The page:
Taneytown hopes train brings industry

Marketing efforts aim to increase tax base

March 24, 2000|By Anne Haddad | Anne Haddad,SUN STAFF

After missing much of the economic boom of the 1990s, Taneytown is moving full steam ahead to market its rail-accessible industrial sites with a slick brochure that will be printed next week.

The latest marketing effort by the town will be distributed to people who can influence industries and businesses to locate in the city, beginning with professional site locators who scout the country for places where businesses can build.

"The welcome mat is definitely out," said Nancy McCormick, the city's economic development director.

Taneytown needs the growth. The city has traditionally had lower property values and incomes than parts of the county closer to Baltimore and Washington. Residential development has added homes, but town leaders say they want the industrial tax base that will support that housing growth.

Working with McCormick is Paul Denton, president of Maryland Midland Railway, who has an option to buy an industrial site owned by the Bollinger family along state Route 194 and served by his rail lines.

Denton is specifically looking for a Fortune 500 company that would manufacture heavy goods transportable by rail. He has turned down two companies because they would not be rail customers, he said.

Taneytown's efforts might be more focused than most small municipalities', but more cities and towns in the state are actively seeking industrial development, said Jack A. Gullo Jr., president of the Maryland Municipal League and mayor of New Windsor.

"A lot of the smaller cities are using self-service marketing, like the Web," Gullo said. Many of these communities, including Taneytown, list amenities and specific properties on Web sites, hoping to attract interested developers and businesses.

Gullo described 1994 as the year Carroll County towns focused on the fact that industrial development could generate a net increase in tax revenue, while residential development costs towns far more for new services.

Gullo said it is mostly cities larger than Taneytown making noticeable efforts. To do it successfully, he said, a town needs someone dedicated full time to economic development. In Carroll County, only Taneytown has such a person, McCormick, who was hired full time in July after two years of part-time work and a year of doing the job as a volunteer.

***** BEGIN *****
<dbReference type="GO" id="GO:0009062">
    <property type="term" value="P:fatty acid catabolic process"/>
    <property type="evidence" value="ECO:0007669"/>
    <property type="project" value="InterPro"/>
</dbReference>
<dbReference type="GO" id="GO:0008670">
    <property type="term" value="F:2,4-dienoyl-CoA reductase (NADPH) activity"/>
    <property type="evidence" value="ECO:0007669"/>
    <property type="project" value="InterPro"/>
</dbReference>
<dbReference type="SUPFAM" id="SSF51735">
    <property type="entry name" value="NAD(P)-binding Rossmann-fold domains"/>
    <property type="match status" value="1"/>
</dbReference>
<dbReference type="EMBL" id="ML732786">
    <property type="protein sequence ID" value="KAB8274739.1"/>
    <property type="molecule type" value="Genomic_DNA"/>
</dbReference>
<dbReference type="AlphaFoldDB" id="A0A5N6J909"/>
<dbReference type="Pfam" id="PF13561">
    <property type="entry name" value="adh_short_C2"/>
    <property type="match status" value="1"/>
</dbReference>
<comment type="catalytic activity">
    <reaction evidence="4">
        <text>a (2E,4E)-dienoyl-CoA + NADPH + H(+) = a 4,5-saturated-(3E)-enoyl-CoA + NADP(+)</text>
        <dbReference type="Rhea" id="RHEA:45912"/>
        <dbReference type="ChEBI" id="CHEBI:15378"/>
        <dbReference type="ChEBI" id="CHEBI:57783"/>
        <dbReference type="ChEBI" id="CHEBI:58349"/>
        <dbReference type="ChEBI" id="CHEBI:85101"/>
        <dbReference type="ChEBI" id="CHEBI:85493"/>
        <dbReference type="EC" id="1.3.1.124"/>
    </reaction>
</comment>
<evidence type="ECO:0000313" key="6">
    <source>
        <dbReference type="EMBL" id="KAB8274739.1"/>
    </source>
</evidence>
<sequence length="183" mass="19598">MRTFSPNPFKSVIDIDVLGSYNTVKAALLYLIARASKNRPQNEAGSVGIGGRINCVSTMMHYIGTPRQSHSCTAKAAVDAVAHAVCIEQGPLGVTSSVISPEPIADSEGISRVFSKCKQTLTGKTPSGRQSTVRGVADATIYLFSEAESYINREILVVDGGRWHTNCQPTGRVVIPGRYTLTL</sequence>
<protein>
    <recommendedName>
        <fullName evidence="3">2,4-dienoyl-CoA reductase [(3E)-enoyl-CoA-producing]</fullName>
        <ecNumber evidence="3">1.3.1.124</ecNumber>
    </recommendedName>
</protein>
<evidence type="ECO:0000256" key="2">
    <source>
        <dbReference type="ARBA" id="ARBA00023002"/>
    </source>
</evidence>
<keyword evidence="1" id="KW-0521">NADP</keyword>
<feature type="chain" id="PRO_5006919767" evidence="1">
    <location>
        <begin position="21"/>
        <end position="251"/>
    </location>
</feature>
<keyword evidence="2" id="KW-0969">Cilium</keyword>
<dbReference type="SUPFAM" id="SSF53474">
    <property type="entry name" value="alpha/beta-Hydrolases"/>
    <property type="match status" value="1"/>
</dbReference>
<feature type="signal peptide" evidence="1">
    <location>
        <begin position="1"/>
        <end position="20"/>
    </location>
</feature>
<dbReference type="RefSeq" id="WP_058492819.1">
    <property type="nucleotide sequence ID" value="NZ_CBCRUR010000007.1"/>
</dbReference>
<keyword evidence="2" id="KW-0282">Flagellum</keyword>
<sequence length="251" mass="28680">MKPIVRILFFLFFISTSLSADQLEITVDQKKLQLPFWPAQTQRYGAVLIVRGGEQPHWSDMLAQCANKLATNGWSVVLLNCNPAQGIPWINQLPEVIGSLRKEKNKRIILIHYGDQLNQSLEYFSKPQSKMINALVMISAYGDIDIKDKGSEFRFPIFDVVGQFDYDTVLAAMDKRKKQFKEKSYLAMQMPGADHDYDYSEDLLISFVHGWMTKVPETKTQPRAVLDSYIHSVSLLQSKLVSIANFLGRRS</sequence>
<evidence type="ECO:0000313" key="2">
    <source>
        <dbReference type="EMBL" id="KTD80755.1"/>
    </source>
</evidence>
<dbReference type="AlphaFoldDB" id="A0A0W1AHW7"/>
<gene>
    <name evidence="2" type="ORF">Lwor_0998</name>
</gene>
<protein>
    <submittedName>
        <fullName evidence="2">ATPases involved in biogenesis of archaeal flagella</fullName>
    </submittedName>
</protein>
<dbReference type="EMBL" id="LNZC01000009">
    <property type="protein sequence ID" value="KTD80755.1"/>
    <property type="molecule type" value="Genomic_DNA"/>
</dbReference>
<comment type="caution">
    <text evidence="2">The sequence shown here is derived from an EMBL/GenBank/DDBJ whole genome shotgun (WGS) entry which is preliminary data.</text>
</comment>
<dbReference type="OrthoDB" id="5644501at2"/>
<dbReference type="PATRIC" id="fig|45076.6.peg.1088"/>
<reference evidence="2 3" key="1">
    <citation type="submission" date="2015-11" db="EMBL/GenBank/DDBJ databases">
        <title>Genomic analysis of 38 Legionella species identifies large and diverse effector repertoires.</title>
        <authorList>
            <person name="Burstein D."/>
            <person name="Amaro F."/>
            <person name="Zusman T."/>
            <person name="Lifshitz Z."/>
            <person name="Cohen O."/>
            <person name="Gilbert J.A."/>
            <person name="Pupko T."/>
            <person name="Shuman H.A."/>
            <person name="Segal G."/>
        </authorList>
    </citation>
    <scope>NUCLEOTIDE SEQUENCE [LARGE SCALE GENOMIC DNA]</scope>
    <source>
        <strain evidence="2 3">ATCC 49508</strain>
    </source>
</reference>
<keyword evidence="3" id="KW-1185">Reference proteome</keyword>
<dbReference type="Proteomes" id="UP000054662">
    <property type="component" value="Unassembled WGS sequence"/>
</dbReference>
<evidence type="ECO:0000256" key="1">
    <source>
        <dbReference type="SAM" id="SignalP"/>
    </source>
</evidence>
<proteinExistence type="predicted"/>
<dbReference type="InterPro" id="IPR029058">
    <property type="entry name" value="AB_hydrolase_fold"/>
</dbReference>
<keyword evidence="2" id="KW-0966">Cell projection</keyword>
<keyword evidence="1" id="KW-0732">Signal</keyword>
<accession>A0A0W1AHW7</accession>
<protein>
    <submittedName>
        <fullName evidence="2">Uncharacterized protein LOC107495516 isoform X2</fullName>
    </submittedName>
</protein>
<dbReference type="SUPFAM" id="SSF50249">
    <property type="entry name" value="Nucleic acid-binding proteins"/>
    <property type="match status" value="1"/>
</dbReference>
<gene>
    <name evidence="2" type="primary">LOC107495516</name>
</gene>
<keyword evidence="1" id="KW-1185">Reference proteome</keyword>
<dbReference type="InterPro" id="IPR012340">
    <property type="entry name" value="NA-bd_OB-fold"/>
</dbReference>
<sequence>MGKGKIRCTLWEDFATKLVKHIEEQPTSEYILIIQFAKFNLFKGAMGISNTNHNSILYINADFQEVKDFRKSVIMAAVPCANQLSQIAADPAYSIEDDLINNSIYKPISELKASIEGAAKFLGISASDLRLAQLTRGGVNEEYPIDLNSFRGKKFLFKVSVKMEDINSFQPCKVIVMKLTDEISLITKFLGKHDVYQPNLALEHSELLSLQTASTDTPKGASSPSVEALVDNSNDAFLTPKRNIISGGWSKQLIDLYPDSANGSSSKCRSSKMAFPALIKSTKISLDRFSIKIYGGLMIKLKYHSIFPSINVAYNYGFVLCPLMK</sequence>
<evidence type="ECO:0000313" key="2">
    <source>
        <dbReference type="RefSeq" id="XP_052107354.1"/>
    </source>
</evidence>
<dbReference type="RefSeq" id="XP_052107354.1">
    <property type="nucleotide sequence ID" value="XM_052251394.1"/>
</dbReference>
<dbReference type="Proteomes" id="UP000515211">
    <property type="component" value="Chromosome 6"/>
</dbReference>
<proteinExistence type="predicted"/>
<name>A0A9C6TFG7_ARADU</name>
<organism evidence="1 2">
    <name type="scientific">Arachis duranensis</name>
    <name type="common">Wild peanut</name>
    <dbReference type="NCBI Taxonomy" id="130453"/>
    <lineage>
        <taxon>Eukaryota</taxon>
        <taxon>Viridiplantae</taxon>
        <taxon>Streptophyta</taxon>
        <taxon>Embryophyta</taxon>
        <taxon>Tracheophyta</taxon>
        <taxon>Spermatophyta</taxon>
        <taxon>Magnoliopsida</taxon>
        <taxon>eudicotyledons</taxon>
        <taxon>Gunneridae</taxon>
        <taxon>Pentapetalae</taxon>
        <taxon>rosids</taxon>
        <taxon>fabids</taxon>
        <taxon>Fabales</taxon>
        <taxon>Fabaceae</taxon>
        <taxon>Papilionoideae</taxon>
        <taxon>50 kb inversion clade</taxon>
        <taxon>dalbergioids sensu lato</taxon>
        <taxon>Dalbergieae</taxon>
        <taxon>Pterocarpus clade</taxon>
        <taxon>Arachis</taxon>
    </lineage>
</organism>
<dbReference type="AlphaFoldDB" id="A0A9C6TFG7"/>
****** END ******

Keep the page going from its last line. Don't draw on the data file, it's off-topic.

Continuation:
"When the calls come in, you have to have someone that's geared to economic development, not someone who will say, `Hold on a minute, I have to deal with this water bill,' " Gullo said.

Taneytown has ready-to-build industrial sites available with all but one amenity: natural gas. The nearest gas lines are seven or eight miles away, and utilities say the demand in Taneytown would not justify extending service to the city, Denton said.

The lack of natural gas has caused prospects to look elsewhere, McCormick said. But it has not stopped industries from thriving there, such as the international headquarters for Evapco Inc., which makes cooling towers, and an Ingersoll-Dresser Pump plant.

McCormick said she's concentrating on what the city's four prime industrially zoned sites have: rail access and public water and sewer. The largest available parcel is the Bollinger-Maryland Midland property with 117 acres.

Other sites include two industrially zoned parcels behind Evapco Inc. and a commercially zoned spot near Taneytown Shopping Center, off state Route 140.

Taneytown economic development committee members and other city leaders will meet to create lists of site locators and types of businesses to target. The city's first choice is a distribution center that will use the railroad in an effort not to add to truck traffic through town. But McCormick will talk with anyone, she said.

A dozen small businesses have opened within the past year. They include a Burger King, flower shop, utility excavation company, prefabricated housing manufacturer, tanning salon, equestrian shop, costume shop, used clothing store and a branch of Union National Bank.

McCormick said Taneytown faces a challenge with few commercial spaces available downtown to develop the kinds of shops that will complement Antrim 1844, a luxury bed and breakfast in a mansion within walking distance of downtown.

Antrim guests often leave town for day trips and recreation. Her goal, she said, is to keep them in Taneytown, strolling and shopping along Main Street.

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